Former Flash overcomes head injury, weight gain to become a ‘Gladiator’

Jessie Marks

Photo Courtsey Trae Patton | NBC Photos

Credit: DKS Editors

Not many people recover from life-threatening head injuries to become contenders on the national competition show “American Gladiators.” But former Kent State football player and alumnus James Ruggiero did just that.

On June 30 at 8 p.m., America can watch Ruggiero battle through physical challenges in a quest to leave his mark on the gladiator arena. He must match up against the show’s gladiators in both strength and endurance events and defeat the other contenders in order to advance in the competition.

However intimidating the gladiators and obstacles appear, they aren’t the first challenge Ruggiero has faced.

During his third year playing football at Kent State, Ruggiero suffered a head injury that ended his season. The injury was severe enough to require brain surgery.

Although doctors told Ruggiero he could not play sports after the surgery, Ruggiero didn’t want to stop competing.

“People born round don’t die square,” Ruggiero said.

It was only a matter of recovery time before he was competing again. Once given the green light from his doctor, Ruggiero trained harder than ever.

“It was almost the feeling of being invincible; I could never be stopped,” Ruggiero said. “After a head injury like that, after all I went through, if that couldn’t stop me there’s nothing that could stop me, and I wasn’t going to stop myself.”

The road to “American Gladiators” began in January 2007 when Ruggiero started shedding some extra pounds he had gained after the surgery. With the help of the NutriSystem weight-loss program, Ruggiero lost 60 pounds and now appears as a “success story” on the company’s Web site.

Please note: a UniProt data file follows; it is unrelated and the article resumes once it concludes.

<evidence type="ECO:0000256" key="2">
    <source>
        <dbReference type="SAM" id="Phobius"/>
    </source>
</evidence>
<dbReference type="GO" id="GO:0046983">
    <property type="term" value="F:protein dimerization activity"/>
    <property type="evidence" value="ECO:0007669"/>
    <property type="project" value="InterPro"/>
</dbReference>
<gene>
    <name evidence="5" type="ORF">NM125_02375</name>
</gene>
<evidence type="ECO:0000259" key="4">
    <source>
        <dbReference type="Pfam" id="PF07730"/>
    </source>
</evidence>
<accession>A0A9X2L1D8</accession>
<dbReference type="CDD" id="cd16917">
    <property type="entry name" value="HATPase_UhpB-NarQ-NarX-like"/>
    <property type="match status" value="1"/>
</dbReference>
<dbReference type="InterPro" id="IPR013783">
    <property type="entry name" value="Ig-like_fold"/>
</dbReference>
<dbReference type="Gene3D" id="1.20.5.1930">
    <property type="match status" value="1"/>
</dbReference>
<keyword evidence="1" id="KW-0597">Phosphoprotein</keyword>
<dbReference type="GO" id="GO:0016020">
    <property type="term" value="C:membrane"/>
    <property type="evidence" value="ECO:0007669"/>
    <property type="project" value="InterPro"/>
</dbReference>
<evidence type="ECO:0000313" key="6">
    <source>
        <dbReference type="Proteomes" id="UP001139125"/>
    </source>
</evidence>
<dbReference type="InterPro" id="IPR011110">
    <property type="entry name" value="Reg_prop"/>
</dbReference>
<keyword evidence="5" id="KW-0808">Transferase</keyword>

The producers of “American Gladiators” saw his story on the Web site while working on a weight-loss storyline and contacted Ruggiero for casting.

Ruggiero jumped at the chance to appear on the show.

“It gave me an opportunity and an outlet where I could actually prove to myself and my family I was a premier athlete,” Ruggiero said. “And the show, growing up, was legendary. So I absolutely would want to give it a shot.”

Ruggiero endured numerous interviews and stacks of paperwork before the producers determined he would compete in the next step in the casting process: a physical camp that tests the athletic capabilities of the contestants.

Ruggiero estimates that only about 80 people of the thousands of applicants were invited to participate in the camp.

“At the camp, you meet producers and everybody gets to know you, so they see the total package,” Ruggiero said. “If they like what they see, then that is pretty much the final cut.”

Because the events of the competition are difficult to simulate, Ruggiero physically prepared for the show by increasing the intensity of his regular workout regimen, sometimes doubling or tripling the duration.

Aside from his physical preparations, Ruggiero said his time playing for the Kent State football team, from 1999-2002, mentally prepared him for this challenge.

“As a Division I football player there are certain expectations and it’s a year-round thing. That makes a lot of mental fatigue on a person and there is a lot of mental preparation that goes into it,” Ruggiero said. “The show was not for the weak at heart and neither is college football.”

College football may have prepared him mentally, but Ruggiero turns to his family for inspiration. Becoming a family man and developing responsibilities in his personal life changed him as a competitor.

“The responsibility of being the man of the house, being the mentor and idol that hopefully my children look up to someday was really the driving factor that flipped the switch that said I can’t let a head injury or being overweight get to me,” Ruggiero said. “I don’t want their inspiration to come from anywhere but from me. I have to earn that – it’s not just going to happen sitting on a couch.”

Ruggiero hopes viewers at home see something special about him as an athlete while watching the show.

“I set a goal to be better than the best as a competitor,” Ruggiero said. “To do that, I had to do some amazing things. From the very first event to the very last event, I felt like I had one amazing moment after the next.”

Contact student recreation and wellness reporter Jessie Marks [email protected].